A closer look at CPIA Leader of the Year MARK DANIELS
Given such monumental screw-ups as the City of Toronto’s infamous flirtation with a plastic bag ban last year, we Canadians could be forgiven for thinking of these bans as our own unique problem, like snowstorms in May. Far from it....
July 10, 2014 by Canadian Plastics
Given such monumental screw-ups as the City of Toronto’s infamous flirtation with a plastic bag ban last year, we Canadians could be forgiven for thinking of these bans as our own unique problem, like snowstorms in May. Far from it. America has bag bans, too — Chicago just enacted one, as you may have heard. Fortunately, as in Canada, the U.S. plastics sector has no shortage of dedicated members battling tooth and nail to roll back anti-plastics legislation. They win some, they lose some, but they keep fighting.
Mark Daniels is one of these bag boosters, and he’s just been named Leader of the Year by the Canadian Plastics Industry Association. By day, Daniels is the senior vice president of sustainability and environmental policy for Hartsville, S.C.-based plastic bag maker Hilex Poly. After hours, though, you’ll find him on the front lines of the long, drawn-out war being waged against much of the plastics sector by environmental activists, legislators, and about nine-tenths of the global media.
And he’s no new recruit — more like a battle-scarred veteran of the type that John Wayne might have played in his heyday, albeit armed with facts and figures instead of a gun and an eye patch. Daniels serves as the chairman for the American Progressive Bag Alliance — a division of the Society of the Plastics Industry — and sits on the Board of Directors for the Western Plastics Association, the Florida Retail Federation, and the Texas Retail Association.
Stanley Bikulege, Hilex Poly’s chairman and CEO, summed up Daniels’s dedication in a nutshell. “Mark works relentlessly at defending the plastic industry while ensuring that factual information is given to the public and government bodies that will allow them to make informed decisions,” Bikulege said. “He spends his time working to educate all of those groups — NGOs, government bodies, and the public — that, if left to their own devices, would eliminate key jobs in the plastics industry while negatively impacting the environment and costing consumers money. He is a true ambassador of recycling.”
BITTEN BY THE PLASTICS BUG
A Cedar Grove, N.J. native, Daniels attended Villanova University near Philadelphia before starting his career with what was then Signode — it’s now Illinois Tool Works Inc. — a maker of engineered fasteners and components. His involvement in plastic bag making began in 1989, with a move to Key Packaging Industries in Salem, N.H., and then to Hilex Poly — known at the time as Vanguard Plastics — in 1999.
He was bitten by the plastics proselytizing bug almost immediately. “At the time I joined Key Packaging, I also became aware of an association called the Coalition of Northeastern Governors, which is a non-profit agency that encourages intergovernmental cooperation in the Northeast on issues relating to economic, environmental, and social well-being,” Daniels said. “Back then, the debate between paper bags and plastic bags was just beginning to rage, and I helped compile research to demonstrate that plastic bags were a far superior product in regards to transportation, greenhouse gas emissions, acidification, and all the life-cycle analyses. It caught my attention from the beginning, and I’ve been on a journey to educate consumers ever since.”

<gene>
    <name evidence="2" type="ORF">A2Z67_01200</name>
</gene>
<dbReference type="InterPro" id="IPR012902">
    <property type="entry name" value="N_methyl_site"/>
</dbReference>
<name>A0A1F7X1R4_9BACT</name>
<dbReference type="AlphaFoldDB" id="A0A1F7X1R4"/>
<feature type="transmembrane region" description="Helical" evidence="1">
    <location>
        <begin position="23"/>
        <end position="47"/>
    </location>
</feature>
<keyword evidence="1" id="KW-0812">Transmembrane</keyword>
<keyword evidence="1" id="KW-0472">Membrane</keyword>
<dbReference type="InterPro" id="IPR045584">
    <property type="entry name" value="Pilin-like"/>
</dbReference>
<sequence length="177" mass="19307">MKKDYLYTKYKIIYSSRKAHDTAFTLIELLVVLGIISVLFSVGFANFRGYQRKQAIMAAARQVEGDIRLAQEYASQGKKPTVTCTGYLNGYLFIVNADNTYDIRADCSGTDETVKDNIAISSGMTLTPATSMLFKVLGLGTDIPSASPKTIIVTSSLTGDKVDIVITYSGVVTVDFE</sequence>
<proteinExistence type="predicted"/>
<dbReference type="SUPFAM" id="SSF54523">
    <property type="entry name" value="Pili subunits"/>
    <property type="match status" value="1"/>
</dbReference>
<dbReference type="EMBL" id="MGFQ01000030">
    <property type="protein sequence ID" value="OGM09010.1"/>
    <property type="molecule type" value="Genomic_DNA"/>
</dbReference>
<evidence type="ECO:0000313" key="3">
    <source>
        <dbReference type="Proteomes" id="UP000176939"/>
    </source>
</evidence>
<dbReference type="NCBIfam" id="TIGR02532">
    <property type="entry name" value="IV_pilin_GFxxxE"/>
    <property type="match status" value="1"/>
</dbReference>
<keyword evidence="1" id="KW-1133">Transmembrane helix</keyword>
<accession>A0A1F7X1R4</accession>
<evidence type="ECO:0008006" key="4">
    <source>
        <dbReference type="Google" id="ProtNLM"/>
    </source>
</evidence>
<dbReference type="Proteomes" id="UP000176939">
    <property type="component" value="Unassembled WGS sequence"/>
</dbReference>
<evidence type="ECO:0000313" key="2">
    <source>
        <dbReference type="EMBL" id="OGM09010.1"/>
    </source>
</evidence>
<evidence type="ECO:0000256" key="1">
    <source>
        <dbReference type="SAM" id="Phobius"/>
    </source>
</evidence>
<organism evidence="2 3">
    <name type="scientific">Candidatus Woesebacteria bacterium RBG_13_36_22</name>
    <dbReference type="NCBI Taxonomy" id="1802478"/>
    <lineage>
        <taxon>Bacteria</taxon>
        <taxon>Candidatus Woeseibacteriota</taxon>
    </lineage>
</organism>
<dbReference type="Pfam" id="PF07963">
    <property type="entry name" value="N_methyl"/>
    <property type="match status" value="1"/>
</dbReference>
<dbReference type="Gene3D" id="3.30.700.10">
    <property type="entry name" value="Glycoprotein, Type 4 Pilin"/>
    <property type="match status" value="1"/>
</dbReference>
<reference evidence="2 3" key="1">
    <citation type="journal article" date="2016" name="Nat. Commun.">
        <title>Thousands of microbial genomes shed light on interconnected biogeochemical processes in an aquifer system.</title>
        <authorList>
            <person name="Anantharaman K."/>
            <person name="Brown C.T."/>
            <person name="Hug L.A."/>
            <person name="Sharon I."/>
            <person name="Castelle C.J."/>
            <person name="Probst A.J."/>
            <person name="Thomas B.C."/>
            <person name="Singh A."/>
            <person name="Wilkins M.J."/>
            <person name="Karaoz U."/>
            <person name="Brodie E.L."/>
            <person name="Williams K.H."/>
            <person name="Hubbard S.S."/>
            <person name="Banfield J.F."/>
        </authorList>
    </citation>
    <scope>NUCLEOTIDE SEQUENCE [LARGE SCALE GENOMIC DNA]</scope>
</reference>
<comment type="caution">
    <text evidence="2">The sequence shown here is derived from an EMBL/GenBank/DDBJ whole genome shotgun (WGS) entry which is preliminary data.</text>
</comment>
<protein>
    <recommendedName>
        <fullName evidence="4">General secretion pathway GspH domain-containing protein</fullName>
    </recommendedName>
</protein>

Even deeper extra-curricular involvement in industry associations came shortly after. “I joined the American Progressive Bag Alliance, which is the largest plastic bag industry organization in the U.S.,” Daniels said. “We promote the environmental attributes of plastic bags and educate consumers on the three-pronged approach of reducing, reusing, and recycling. We also use that approach to defend our industry against bag bans and tax ordinances.”
And not without success. “Currently, there is no state in the U.S. that has banned plastic bags, although some 20 states have contemplated it,” Daniels said. “We’re very careful to explain the factual benefits of plastic bags to legislators, which also involves countering the misinformation spread by some environmental activists, and we have been successful so far in defeating most efforts to enact bans.”
NOT JUST TALK
Closer to home, and with help from Daniels, Hilex Poly doesn’t just talk reducing and recycling, it walks it. “Hilex Poly is the largest plastic bag manufacturer in the U.S., and we also operate the country’s largest closed-loop recycling plant, a 120,000-square-foot facility in North Vernon, Ind., that opened in 2005,” Daniels said. “With more than 30,000 collection points distributed mainly across the U.S. — but also including the Sobeys and Metro chains in Canada — we collect plastic bags, sacks, and wraps. Our plant recycles over 25 million pounds of PE annually, plus our recycling partners reprocess another 15 million pounds of this returned material. It’s reinvigorated our company, and inspired a lot of other flexible packagers to follow suit.”
Additionally, Hilex Poly’s “Bag-2-Bag” recycling program was the first closed-loop recycling initiative to introduce plastic bag recycling at supermarkets and retailers that also rewarded customers with high-recycled content shopping bags.
A hardened veteran of the bag wars he may be, but Daniels remains flattered by the CPIA’s award. “I’m humbled at being selected Leader of the Year, and it’s a real honor to be respected by my peers,” he said. “But it’s also an award that should be shared by my many associates in the industry who work hard promoting plastic bags and educating the public about the tenets of reduce, reuse, and recycle.”
The Duke himself couldn’t have put it any better